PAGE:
Emir Supyan, from the Kavkaz Center website.
Russian commandos killed the Islamic Caucasus Emirate’s second in command during a nighttime raid earlier this week. In addition, a physician known to accompany the terror group’s top leader is said to have also been killed during the raid.
The Islamic Caucasus Emirate confirmed that Emir Supyan, the deputy to Doku Umarov, the leader of the al Qaeda-linked terror group, was killed. Supyan’s death was confirmed in a martydom statement released at Kavkaz Center, a propaganda outlet for the Caucasus Emirate.
While the announcement of Supyan’s death did not explicitly state that he was killed during the Russian raid, the date of his death was listed as March 28, 2011, the same day that Russian commandos stormed a compound in Ingushetia. Seventeen Caucasus Emirate members and three policemen were killed during the clash. Earlier this week, reports speculated that Umarov, Supyan, and Khazmat, the head of the Caucasus Emirate’s suicide squads, were killed during the raid.
Supyan was a longtime jihadist who “went to the Jihad on November 26, 1994.” Kavkaz Center described him as an “experienced teacher, scout and commander” who “trained hundreds of young Mujahideen in warfare, Islam and Jihad.” He led forces against the Russians during both battles for Grozny in the 1990s, in which Russian armored forces and infantry were chewed up in deadly urban fighting.
Supyan also fought with the “Islamic Battalion,” the unit comprised of Arab and other foreign fighters. It is also known as the International Islamic Battalion. The senior leaders of the Islamic Battalion include al Qaeda commander Ibn al Khattab (killed in 2002); Abu al Walid (killed in 2004); Abu Hafs al Urduni (killed in 2006); and Muhannad, the unit’s current commander.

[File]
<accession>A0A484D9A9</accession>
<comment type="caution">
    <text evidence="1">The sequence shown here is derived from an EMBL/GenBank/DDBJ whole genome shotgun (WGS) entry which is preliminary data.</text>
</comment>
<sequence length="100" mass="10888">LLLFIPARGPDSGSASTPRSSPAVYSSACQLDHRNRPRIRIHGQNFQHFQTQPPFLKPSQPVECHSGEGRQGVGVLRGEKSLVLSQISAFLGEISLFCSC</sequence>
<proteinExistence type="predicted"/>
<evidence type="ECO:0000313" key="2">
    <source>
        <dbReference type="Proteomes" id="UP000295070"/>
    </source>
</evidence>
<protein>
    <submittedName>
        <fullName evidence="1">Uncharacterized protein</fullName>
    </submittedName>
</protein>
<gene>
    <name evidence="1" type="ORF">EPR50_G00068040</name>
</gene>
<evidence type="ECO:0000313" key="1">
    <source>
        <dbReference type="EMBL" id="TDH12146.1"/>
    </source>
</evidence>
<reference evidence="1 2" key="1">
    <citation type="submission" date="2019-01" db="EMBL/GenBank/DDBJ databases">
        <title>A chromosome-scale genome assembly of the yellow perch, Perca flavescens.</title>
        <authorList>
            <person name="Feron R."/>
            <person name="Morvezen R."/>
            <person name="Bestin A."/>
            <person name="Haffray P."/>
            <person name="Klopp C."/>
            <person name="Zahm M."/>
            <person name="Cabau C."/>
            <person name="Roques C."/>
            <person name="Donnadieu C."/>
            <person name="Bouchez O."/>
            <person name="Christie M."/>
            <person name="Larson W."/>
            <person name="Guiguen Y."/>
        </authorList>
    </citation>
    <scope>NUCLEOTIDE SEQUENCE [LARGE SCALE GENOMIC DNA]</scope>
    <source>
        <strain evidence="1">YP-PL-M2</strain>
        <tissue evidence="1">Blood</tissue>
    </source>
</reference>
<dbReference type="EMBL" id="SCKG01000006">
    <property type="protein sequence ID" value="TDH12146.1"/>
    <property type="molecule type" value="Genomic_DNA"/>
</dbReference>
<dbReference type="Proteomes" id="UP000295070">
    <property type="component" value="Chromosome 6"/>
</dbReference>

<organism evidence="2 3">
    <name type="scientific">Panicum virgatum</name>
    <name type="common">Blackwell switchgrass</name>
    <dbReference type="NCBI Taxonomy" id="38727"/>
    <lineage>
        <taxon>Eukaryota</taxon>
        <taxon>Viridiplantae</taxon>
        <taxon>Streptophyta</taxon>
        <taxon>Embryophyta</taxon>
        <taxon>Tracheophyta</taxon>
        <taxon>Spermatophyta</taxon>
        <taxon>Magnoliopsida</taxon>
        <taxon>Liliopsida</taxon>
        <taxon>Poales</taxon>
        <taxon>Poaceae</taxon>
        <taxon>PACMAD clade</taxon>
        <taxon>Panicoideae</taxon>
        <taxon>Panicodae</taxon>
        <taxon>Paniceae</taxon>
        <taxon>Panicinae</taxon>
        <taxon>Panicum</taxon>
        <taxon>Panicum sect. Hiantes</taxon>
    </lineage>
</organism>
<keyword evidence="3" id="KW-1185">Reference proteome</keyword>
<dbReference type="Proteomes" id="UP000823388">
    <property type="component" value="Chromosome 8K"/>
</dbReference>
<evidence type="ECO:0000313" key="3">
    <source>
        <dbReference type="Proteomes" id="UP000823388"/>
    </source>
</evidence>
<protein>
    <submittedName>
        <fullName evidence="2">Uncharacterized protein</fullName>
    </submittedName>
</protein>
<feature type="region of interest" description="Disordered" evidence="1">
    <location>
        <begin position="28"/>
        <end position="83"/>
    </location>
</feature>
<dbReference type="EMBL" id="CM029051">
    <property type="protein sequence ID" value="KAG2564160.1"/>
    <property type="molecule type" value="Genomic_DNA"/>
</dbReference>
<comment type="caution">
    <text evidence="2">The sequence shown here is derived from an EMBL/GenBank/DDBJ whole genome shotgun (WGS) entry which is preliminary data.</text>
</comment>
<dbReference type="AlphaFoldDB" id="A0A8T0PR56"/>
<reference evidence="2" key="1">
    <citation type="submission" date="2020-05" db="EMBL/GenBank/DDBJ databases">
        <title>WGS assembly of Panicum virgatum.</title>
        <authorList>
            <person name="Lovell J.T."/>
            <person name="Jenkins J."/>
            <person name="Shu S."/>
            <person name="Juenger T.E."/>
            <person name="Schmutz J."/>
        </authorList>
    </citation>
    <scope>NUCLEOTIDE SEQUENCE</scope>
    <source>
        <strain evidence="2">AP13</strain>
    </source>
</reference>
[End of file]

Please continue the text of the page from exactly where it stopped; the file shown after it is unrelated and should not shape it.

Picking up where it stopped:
According to Kavkaz Center, Supyan was “the closest companion” to Umarov. It is thought that Umarov and Supyan frequently travel together, and this has fueled speculation that Umarov may also have been killed. But Russian officials have said they have not identified Umarov’s body among those of the 17 people killed during the March 28 raid.
Another jihadist close to Umarov killed during the March 28 raid was Yusup Buzurtanov, who is said to have served as Umarov’s personal physician.
“A bag with medical supplies, including syringes and vials with insulin was found near Buzurtanov’s body,” according to a report in RIA Novosti. Umarov reportedly has diabetes.
Russian security forces have been hunting Umarov and other top leaders of the Caucasus Emirates for years. Umarov and Khazmat have masterminded some of the most deadly terror attacks in Russia and the Caucasus republics. Umarov and Khazmat claimed credit for the deadly Jan. 24, 2011 suicide attack at Domodedovo International Airport in Moscow that killed 35 people and wounded scores more. Umarov also claimed responsibility for the March 29, 2010 suicide attack by two female bombers that killed 39 people in the Moscow metro.
Several times in the past, Umarov has been rumored to have been killed, but he has later appeared on videotapes to confirm he was alive. [See LWJ reports, US designates Caucasus Emirate leader Doku Umarov a global terrorist, and Caucasus Emirate leader thought killed in raid.]
For more information on the Islamic Caucasus Emirate and its war with Russia, see LWJ report, 35 killed in suicide attack at Moscow airport.
Are you a dedicated reader of FDD's Long War Journal? Has our research benefitted you or your team over the years? Support our independent reporting and analysis today by considering a one-time or monthly donation. Thanks for reading! You can make a tax-deductible donation here.